International Cybersecurity Norms and Dissent

BY Jessica L. Beyer

Earl, Maher, and Pan’s recent article (2022), “The Digital Repression of Social Movements, Protest, and Activism: a synthetic review,” captures digital repression across states and presents invaluable conceptualizations of difficult concepts and clear typologies. The article illuminates many threads that need further development and study. Among them are the role of private industry in digital repression, along with the tie between cybersecurity laws in non-democratic contexts and the struggle over questions of international cybersecurity norms and international internet governance.

The Role of Private Industry

Often market access and corporate profit are framed as the singular cause of the behavior of the major social media platforms in foreign markets. Certainly, these are major components to company behavior vis-à-vis governments, including repressive governments. But, companies, particularly those from democratic contexts, do not always side with governments—even when it may hurt profits. Company rhetoric and behavior often illustrates some commitment to a sense of liberal values. It would be wrong to overstate this commitment, but it should be considered as a complicating element in understanding companies’ behavior.

As Earl, Maher, and Pan note, companies based in the United States operate all over the world and, therefore, have become deeply embedded in not only social life but dissent in many places. These platforms exist within particular legal contexts, but they come out of a specific cultural framework of speech protection. As Earl (2012) also points out, although protesters’ speech and assembly are legally protected in some types of public spaces in the United States, because major social media platforms are privately owned, the online space they create and support is not public space. While platforms located in the United States are themselves protected under the First Amendment, the people using them are operating within a private space. But, in spite of this, companies expend great amounts of energy in communicating care for freedom of expression to consumers and governments. The work around freedom of expression may only be instrumental, but it also appears to impact some company decisions around content moderation.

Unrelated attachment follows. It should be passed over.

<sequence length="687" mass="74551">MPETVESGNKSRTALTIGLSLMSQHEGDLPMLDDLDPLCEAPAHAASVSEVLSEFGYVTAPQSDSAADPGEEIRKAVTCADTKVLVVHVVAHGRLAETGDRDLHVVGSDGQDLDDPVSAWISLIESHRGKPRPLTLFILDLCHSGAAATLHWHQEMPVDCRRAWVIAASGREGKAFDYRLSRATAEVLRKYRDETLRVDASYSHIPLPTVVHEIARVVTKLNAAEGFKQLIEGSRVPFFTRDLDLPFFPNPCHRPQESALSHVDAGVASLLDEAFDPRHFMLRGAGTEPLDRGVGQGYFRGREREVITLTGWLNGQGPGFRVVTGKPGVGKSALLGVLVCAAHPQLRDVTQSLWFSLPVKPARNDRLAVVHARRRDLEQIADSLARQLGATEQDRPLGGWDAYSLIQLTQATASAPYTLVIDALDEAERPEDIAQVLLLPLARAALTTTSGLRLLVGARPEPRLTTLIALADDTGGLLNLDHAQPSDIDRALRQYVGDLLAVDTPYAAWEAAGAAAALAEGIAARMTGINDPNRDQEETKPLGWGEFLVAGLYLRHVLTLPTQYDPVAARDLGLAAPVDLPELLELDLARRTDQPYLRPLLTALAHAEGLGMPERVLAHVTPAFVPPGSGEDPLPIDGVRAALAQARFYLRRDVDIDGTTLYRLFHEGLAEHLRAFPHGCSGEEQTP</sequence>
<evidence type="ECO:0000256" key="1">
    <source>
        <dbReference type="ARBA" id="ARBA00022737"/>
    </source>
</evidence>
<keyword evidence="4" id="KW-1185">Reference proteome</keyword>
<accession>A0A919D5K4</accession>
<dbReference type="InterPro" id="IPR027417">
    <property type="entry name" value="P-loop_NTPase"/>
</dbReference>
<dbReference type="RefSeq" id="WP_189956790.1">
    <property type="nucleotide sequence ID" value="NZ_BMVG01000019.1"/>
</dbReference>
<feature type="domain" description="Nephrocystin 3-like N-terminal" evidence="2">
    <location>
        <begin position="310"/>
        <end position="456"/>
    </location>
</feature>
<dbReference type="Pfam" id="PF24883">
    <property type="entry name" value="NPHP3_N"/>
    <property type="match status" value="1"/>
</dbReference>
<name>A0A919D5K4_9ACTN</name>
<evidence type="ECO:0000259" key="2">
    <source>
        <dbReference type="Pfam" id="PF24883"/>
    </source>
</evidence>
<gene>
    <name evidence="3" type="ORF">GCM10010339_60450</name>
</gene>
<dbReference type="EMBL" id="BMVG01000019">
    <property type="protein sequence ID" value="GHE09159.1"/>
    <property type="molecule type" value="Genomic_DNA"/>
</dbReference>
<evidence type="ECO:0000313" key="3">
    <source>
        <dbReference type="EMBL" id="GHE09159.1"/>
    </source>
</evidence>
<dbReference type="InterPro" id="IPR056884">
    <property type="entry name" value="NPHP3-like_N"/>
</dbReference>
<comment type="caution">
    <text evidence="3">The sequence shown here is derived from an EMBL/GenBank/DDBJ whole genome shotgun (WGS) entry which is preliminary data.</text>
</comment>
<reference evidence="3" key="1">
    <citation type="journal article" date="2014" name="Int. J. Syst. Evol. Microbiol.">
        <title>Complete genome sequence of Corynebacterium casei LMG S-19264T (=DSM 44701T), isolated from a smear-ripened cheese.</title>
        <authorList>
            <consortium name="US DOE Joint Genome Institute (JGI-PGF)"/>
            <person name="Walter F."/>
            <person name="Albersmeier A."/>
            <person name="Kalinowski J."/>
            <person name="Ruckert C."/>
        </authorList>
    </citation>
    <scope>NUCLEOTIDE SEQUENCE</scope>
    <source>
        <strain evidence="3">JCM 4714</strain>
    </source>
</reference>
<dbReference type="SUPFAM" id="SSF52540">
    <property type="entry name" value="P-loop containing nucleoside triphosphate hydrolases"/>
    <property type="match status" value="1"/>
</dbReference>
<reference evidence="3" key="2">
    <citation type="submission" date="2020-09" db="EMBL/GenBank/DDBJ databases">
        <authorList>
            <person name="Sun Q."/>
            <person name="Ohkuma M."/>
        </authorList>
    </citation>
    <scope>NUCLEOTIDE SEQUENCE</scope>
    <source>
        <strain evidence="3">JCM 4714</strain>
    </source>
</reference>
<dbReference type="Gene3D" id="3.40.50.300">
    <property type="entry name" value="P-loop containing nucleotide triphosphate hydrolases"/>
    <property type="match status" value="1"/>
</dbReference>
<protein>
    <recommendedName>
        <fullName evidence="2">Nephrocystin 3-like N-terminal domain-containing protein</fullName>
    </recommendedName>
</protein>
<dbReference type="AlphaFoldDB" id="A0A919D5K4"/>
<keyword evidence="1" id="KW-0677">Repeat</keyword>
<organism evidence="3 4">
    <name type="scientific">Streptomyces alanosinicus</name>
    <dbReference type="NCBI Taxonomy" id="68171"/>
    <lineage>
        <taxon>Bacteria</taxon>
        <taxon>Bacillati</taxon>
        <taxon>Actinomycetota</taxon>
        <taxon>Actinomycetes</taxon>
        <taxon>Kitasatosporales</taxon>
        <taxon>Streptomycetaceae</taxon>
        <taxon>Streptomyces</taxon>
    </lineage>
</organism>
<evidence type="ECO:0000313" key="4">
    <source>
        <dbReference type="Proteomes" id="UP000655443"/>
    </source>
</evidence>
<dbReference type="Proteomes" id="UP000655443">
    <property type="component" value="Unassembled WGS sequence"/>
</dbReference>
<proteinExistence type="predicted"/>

Born within a US context, these international companies find themselves in a position to adjudicate between government definitions of appropriate content and activist work to hold governments accountable—while also trying to maintain their access to markets. It is true that the desire to maintain access to markets means these companies actively and passively collaborate with governments to address government repression goals, as Earl, Maher, and Pan illustrate. However, companies do not always side with government. Instead, they engage in a range of negotiations between government desire, company profits, and sometimes a protection of dissent that appears to line up with an attempt to do what is “right” in a conflict between government and citizens. More research is needed to address the causal mechanisms that appear to stretch beyond a focus on market conditions for platform behavior. For instance, in forthcoming work Trung-Anh Nguyen unpacks the ways in which a non-democratic regime such as the Vietnamese government can circumvent the space that platforms like Facebook may create for dissent when they use companies’ content moderation policies and other types of pressure outside of platforms. In 2020, for example, the Vietnamese government requested that Facebook block anti-government materials on the site. Facebook did not comply. In response, the Vietnamese government had internet service providers throttle Facebook until Facebook conceded to its demands. In contrast, following the 2021 military coup in Myanmar, Facebook moved quickly to reduce the distribution of military and affiliated authored materials, removed the ability for government actors to send content removal requests via channels the company has created for governments, and said the company was protecting political speech.